The Mountaineers, the Northwest’s 108-year-old outdoor education organization, has approximately 1,100 people trained to lead its excursions.
But “trip leader” is not a title the club bestows lightly. Earning this role requires months, and in some cases more than a year, of coursework and outdoor excursions. The requirements differ significantly depending on the activity.
“The most standard courses are navigation and first aid,” said Chris Williams, The Mountaineers’ leadership development manager. “Becoming a hiking leader might go pretty quickly, while an activity that is more technical and has more danger, like climbing, will take longer.”
Outside formal outings like those offered by The Mountaineers, however, the “trip leader” designation is easier to come by.
The role might naturally fall on the group’s most experienced person, the person who organized the trip or, perhaps, even the person who is in the best shape. And the coronation of this leader might even go unsaid, the group just naturally assuming one of its members is the leader.
But those assumptions can lead to problems.
Mindy Roberts of Tacoma has led trips for The Mountaineers since 2002. In 2009 she was among those cited when the Mount Rainier National Park climbing program won the National Park Service’s highest honor for public safety.
Roberts says one of the most common traps groups fall into during outdoor trips is what’s known as the “expert halo.”
This is the assumption an expert in one thing is also expert in another.
“Assuming the fastest climber is the best rock climber, or the best skier is the best at assessing avalanche risk,” Roberts said. “When in reality those are different sets of skills.”
While a member of a group might clearly be the most expert, that doesn’t mean they are best suited to serve as the group leader.
Communication, after all, is yet another, different skill.
“Everybody has a role in leadership,” Roberts said. A diverse group, she says, can make better decisions than one expert.
Roberts deftly empowers her groups so they feel comfortable speaking up when they have concerns, whether they be about terrain, weather or going too long without a break.
Williams warns about people relying too heavily on an expert. They shouldn’t take on an activity in which they’re inexperienced with the plan of relying on somebody else without their own preparation, she said. “There are always lessons to be learned, even for people with ample outdoor histories — something that no one should take for granted.”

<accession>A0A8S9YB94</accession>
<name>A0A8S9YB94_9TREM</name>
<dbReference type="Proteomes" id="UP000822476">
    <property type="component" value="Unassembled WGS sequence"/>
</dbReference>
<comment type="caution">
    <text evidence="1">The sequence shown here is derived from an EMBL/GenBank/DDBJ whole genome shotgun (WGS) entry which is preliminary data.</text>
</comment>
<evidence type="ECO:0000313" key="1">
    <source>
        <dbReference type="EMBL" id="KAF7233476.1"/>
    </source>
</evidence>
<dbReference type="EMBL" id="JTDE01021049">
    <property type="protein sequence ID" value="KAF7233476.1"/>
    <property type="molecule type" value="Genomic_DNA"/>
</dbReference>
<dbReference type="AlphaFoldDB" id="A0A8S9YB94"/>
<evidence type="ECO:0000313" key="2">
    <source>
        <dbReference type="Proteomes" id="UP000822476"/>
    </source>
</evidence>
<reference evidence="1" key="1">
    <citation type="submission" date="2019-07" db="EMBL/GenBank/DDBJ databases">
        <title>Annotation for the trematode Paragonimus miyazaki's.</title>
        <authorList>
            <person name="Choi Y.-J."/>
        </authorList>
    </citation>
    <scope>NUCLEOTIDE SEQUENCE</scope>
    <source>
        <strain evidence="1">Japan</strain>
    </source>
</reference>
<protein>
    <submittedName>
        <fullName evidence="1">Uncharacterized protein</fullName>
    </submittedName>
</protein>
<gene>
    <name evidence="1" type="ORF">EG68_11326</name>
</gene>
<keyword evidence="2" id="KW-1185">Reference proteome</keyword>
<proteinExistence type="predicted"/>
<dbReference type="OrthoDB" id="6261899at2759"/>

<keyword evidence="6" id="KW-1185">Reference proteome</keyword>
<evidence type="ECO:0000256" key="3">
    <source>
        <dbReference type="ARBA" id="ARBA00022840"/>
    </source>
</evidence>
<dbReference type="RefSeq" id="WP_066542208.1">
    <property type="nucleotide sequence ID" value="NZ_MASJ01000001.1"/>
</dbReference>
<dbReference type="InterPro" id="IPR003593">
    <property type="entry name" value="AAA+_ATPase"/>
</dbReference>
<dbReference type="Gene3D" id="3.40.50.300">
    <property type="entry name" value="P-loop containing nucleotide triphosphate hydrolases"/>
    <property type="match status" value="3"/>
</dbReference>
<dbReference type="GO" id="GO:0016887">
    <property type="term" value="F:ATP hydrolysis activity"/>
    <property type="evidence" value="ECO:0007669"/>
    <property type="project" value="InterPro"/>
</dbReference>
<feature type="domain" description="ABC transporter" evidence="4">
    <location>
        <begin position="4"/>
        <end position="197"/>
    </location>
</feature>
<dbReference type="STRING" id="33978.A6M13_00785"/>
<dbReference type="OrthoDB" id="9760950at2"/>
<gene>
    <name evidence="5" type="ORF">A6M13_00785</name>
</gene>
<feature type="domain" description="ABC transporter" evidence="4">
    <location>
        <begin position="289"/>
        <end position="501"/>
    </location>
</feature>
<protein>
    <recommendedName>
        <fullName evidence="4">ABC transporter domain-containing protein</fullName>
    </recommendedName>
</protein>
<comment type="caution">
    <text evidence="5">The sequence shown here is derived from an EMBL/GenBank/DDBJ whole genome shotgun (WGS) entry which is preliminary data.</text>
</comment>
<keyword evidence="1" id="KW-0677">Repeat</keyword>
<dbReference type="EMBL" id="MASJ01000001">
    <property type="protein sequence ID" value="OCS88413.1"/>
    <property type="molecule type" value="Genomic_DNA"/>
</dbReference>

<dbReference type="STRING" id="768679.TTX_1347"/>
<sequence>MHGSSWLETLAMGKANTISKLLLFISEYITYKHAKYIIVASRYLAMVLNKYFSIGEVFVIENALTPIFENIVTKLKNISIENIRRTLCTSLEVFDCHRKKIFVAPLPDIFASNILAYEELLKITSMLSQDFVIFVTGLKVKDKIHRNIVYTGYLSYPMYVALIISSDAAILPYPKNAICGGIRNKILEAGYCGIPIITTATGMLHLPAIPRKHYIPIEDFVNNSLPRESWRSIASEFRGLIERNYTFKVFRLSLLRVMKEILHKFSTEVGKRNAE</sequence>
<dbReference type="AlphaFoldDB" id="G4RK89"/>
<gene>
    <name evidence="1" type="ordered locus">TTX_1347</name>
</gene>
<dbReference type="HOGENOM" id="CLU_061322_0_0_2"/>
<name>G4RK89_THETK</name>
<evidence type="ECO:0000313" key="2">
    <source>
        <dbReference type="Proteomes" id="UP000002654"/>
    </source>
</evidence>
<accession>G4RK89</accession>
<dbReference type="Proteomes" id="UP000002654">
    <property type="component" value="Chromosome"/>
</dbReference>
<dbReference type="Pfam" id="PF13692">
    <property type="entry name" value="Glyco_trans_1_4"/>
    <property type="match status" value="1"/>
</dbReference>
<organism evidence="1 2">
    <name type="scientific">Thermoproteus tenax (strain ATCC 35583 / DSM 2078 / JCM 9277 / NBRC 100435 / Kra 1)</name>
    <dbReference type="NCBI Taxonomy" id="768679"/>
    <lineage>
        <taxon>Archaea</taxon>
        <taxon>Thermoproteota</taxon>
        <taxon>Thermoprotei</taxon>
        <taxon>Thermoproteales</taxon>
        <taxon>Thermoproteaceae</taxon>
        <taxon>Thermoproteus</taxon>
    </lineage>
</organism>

While a group of friends who travel regularly together into the backcountry might naturally work well as a team, that’s less likely with a group of people whose members are less familiar with one another.
So, how do you tell if this group thinks you’re the leader?
Well, if you organized the trip or you’re the one with the reputation for taking regular outdoor excursions, it might just be you.
Roberts suggests reading the group’s body language. Who are the people turning to with questions?
If the group pauses at the trailhead, waiting for you to go first, you just might be the person they think of as the trip leader.
So, what should you do?
To quickly establish the idea that everybody plays a role in leadership, Roberts said a little humor can go a long way.
“I might say, ‘I’m not getting paid today; somebody else needs to be in charge,’ ” Roberts said.
And even when she is clearly the group leader she’s likely to delegate responsibilities to everybody. These jobs could range from helping access avalanche risk to choosing a restaurant for the post-trip celebration.
Roberts and Williams say a good leader ought to know their group and any injuries or ailments that could create trouble during the trip.
“Like aging jock syndrome,” Roberts said, “bad back, bad knee, bad thumb.”
Williams, who is training to become a Mountaineers trip leader for kayaking and scrambling, said it’s important that group members feel comfortable sharing injuries and other conditions.
“You want to be prepared so you aren’t totally surprised if one of these things sneaks up on you,” Williams said.
Roberts said it’s also important to establish an expectation for the group.
“Somebody might be there for the exercise, while somebody else might want to take a lot of pictures,” Roberts said. “You should establish as a group what will be a successful day.”
Setting an expectation for leadership is a good idea too. In fact, if a group is going to designate a leader, it’s often best to decide on a leadership style first, Roberts said.
Is it going to be a democracy? Or are important decisions going to be decided by one person?
“A dictator style has a role sometimes,” Roberts said.
There are times when there is only one right decision whether the entire group realizes it or not, such as group members stopping in areas with risk of rock fall, a bear blocking your way or group members walking out onto a cornice.
These aren’t situations that don’t need a vote to determine what action is best. They are times when the group leader should feel comfortable being stern and telling the others what to do.
Might this embarrass the others a bit or hurt their feeling? Yes. “But I’d rather mend fences than write a speech for your memorial,” Roberts said.
“Good leaders (whether designated or default) prioritize safety and use a variety of tools to communicate to the group.” Roberts said. “This isn't always fun, but it's critical.”